Eagles Coaches Need to Think Players First
The Eagles’ young coaching staff is at a crossroads when it comes to the chicken and the egg of players vs. scheme.
If you’re hiring a scheme you’re doing it wrong.
That’s a little piece of advice spoken by too many NFL executives to count over the years, a nod to the theory that the best coaches are malleable and adjust what they’re doing to accentuate the strengths of the players at their disposal, while masking as many deficiencies as possible.
It’s certainly necessary to have core philosophies as a coach and to chase the personnel to fit what is essentially the coach’s DNA as a teacher. But professional football is not a game that allows for perfection, so mentors who pound the square peg in the pre-manufactured round hole are always going to be behind the curve of those who excel at tailoring things to what’s available during a given week.
The Eagles’ young coaching staff has been pitched as the latter, and that seems to have played out over the first month of the season with the game plans on both sides of the football morphing for the opponent on the schedule. The coaches themselves have often paid lip service to that sentiment as well, with defensive coordinator Jonathan Gannon doubling down again on Tuesday.
“I don’t have a scheme,” Gannon said when asked about his patience level with players learning his defense. “Our scheme should be to put our 11 guys on the field in the best position possible to succeed.”
Head coach Nick Sirianni wouldn’t go quite that far on Wednesday.
“We do have a scheme. And we do fit — we do have players that fit our scheme and vice versa,” Sirianni explained. “We try to fit our scheme for our players. And that just changes. That’s why I just don’t get too caught up in all that.”
In the past, Sirianni has expressed the players, players, players mantra.
“I was taught this by my head college coach a long time ago, Larry Kehres: Before you think about scheme – and I’ve said that here plenty of times – it’s all about the players,” Sirianni said. “Players, players, players, players, players, players. So, what do they do well? Put them in positions of what they do well and then try to match that up to the scheme. I think that’s what it’s about more so than anything, and because we do it that way, I do think it poses more issues to the defense.”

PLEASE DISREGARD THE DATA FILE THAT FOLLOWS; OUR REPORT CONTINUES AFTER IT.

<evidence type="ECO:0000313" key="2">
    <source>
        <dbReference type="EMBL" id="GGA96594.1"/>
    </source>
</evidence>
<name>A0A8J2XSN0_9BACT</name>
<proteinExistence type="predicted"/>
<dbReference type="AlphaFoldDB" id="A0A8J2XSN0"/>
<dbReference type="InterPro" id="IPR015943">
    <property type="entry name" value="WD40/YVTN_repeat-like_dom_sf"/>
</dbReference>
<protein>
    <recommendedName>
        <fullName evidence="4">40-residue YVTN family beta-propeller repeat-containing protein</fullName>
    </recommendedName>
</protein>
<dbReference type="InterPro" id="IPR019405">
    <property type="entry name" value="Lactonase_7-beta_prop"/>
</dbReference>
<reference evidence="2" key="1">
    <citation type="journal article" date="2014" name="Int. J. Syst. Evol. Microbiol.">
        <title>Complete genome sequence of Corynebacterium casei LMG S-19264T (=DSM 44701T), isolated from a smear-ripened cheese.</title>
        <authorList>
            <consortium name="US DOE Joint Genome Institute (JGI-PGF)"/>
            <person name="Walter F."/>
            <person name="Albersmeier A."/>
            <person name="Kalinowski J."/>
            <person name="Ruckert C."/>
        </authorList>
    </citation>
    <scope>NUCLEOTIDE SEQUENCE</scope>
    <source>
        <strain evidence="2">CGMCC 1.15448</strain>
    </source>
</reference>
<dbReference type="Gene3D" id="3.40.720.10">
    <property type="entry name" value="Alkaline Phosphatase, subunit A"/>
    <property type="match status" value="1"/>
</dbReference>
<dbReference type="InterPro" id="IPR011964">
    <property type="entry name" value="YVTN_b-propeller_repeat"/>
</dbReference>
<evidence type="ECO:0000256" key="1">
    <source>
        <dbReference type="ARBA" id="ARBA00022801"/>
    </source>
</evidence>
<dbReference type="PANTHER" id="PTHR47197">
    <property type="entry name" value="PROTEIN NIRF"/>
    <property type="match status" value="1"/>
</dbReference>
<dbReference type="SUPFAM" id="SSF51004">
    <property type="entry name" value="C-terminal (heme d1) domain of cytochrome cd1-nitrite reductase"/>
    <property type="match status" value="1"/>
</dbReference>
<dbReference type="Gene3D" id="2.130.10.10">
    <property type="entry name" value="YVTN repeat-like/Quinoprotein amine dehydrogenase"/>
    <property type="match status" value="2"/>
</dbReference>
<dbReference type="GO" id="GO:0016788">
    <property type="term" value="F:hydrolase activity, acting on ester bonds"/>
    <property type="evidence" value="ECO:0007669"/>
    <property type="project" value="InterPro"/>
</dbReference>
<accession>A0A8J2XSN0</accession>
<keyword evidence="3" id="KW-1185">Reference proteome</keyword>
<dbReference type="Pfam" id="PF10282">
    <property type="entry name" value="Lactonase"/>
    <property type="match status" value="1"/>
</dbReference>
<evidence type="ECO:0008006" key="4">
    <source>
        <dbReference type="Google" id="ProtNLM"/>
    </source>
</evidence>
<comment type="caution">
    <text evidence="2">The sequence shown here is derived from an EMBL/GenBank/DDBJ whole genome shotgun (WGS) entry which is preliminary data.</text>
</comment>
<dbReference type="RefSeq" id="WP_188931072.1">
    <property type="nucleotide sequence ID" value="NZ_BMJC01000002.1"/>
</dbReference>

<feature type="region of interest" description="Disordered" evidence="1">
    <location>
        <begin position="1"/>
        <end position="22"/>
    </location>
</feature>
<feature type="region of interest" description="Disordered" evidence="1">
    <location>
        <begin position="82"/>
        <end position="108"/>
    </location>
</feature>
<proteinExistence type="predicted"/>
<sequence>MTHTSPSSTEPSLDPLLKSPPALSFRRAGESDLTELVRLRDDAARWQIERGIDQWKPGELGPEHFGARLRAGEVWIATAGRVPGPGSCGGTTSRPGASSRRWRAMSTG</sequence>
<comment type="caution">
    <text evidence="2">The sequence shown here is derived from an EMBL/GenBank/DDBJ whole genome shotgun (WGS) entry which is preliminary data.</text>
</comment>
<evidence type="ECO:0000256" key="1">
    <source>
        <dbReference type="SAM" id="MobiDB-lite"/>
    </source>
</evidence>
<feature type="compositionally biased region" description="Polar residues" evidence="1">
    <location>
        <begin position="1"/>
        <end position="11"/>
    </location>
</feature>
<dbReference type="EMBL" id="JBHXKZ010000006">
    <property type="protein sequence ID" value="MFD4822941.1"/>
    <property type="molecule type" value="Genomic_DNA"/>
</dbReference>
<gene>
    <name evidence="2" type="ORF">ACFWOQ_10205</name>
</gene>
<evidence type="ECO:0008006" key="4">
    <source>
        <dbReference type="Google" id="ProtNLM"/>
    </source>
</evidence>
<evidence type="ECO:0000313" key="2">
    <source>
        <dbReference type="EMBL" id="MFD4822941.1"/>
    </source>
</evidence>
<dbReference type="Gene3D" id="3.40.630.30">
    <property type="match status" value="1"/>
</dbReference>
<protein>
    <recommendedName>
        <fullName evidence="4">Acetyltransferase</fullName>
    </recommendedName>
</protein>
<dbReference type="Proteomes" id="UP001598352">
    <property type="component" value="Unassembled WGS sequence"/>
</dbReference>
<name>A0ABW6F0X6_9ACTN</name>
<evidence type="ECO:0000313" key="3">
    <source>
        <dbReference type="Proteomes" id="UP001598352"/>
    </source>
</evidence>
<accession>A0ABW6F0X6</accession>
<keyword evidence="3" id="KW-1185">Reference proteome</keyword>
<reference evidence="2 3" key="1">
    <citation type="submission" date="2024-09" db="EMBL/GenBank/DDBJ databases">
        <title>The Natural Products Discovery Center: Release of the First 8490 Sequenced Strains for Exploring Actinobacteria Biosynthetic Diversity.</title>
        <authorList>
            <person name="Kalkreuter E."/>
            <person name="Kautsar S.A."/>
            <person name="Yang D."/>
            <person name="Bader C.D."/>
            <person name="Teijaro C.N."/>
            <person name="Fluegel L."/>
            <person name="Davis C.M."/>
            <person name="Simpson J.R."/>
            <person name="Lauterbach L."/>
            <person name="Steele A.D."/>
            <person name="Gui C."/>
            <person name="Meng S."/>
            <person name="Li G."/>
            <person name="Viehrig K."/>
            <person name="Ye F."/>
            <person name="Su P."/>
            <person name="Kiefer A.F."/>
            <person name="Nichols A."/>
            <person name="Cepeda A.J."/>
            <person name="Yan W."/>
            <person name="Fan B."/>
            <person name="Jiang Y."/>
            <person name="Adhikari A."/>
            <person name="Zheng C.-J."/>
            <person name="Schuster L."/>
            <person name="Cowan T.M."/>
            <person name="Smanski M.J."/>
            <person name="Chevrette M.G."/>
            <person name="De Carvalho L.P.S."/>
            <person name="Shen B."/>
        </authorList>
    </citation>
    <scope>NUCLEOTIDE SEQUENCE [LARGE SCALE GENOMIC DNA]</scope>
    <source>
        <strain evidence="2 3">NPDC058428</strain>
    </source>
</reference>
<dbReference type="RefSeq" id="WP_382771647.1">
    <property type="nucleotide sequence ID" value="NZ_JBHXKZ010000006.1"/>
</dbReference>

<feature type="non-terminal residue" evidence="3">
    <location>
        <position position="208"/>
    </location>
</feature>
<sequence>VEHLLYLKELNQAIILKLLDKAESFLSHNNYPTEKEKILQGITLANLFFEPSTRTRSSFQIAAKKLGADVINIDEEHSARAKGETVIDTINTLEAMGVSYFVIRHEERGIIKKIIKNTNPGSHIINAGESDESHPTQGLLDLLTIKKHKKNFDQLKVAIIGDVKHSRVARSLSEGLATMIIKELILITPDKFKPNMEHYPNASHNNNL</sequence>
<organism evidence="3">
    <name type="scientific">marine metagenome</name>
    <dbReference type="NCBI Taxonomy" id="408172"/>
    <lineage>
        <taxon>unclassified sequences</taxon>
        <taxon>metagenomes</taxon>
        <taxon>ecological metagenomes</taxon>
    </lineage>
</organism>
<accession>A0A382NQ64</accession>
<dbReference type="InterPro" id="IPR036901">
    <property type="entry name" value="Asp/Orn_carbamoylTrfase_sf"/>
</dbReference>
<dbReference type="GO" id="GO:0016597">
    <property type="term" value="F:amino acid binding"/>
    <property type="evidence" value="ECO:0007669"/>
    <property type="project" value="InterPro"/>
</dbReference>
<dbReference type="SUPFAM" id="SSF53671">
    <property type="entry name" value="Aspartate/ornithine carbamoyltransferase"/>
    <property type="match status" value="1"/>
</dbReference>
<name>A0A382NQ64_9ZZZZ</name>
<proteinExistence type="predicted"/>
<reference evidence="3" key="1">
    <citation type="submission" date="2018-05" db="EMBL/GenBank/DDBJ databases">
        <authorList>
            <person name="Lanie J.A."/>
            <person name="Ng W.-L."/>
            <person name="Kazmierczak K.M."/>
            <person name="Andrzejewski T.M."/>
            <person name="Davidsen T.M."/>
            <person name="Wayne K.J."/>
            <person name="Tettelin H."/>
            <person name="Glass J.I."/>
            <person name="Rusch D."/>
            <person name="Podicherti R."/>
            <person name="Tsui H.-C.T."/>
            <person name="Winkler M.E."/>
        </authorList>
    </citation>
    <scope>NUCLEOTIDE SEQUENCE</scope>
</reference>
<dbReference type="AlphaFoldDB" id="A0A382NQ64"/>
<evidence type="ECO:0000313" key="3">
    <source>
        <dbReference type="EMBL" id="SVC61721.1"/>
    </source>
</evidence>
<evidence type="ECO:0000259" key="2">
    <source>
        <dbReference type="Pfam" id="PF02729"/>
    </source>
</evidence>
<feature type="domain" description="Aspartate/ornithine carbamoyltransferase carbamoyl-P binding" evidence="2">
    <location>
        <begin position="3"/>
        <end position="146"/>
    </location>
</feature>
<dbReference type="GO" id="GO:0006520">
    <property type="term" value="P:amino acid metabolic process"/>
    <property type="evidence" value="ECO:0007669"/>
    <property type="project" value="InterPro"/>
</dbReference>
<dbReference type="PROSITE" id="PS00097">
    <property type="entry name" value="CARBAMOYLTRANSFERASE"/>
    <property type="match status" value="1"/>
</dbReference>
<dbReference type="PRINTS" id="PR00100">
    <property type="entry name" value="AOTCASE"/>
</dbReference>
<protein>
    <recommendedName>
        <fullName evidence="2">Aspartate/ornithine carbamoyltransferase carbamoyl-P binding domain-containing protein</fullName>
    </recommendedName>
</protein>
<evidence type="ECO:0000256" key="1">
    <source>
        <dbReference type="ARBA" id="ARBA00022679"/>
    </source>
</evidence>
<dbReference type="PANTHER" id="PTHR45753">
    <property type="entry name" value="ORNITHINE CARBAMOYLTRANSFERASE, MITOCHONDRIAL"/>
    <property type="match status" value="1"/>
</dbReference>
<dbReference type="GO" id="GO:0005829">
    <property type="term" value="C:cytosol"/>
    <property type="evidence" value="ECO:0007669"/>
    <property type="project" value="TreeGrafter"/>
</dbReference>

Gannon and his defense haven’t had an easy time of it over the past two weeks as the competition has ramped up with two very explosive offenses in Dallas and Kansas City. The result has been 76 points allowed (seven taken away due to Jalen Hurts’ pick-six in North Texas) and 851 total yards.
“I think we’re all pissed off about the last two games,” Gannon said. “We haven’t played great on defense. That’s evident. And that starts with me, and it starts with the coaches.”
One of the biggest issues has been the use of personnel, perhaps too much 4i technique for Fletcher Cox and too much zone for Darius Slay.
“Sometimes I play in the 3-technique, sometimes I play in the 4i,” Cox said Wednesday before practice. “It’s just one of them things where it’s hard to get settled in, in a game when you’re playing so many positions and doing so many things.”
Slay noted that he would prefer man coverage but remains on board with Gannon’s preference for now.
“Of course I love man [coverage], but whatever coach needs me to do I’m gonna do it. Give my best ability and go out hard,” Slay insisted.
Gannon is also taking on water from the fan base who believe aggression is the only way to go after watching defensive minds like Buddy Ryan, Bud Carson, and Jim Johnson during a different generation of football.
You never want your boss to feel you need a vote of confidence after only four games, but Sirianni offered one for Gannon.
“I’m still very confident in Jonathan,” Sirianni said. “Obviously, you come off two games where you gave up (83 points). That’s not good enough, right? We all know that. I know what [Gannon] is capable of. I know what the defense is capable of, and I know what his defensive staff is capable of. So I’m very confident that we’ll get these things fixed, and that we’ll improve from this and go from there.”
To do the fixing, maybe it’s time for a self-scout in order to point back to the original plan: players before scheme.
Eagles Report is a partnership between Philly Mag and JAKIB Media Partners.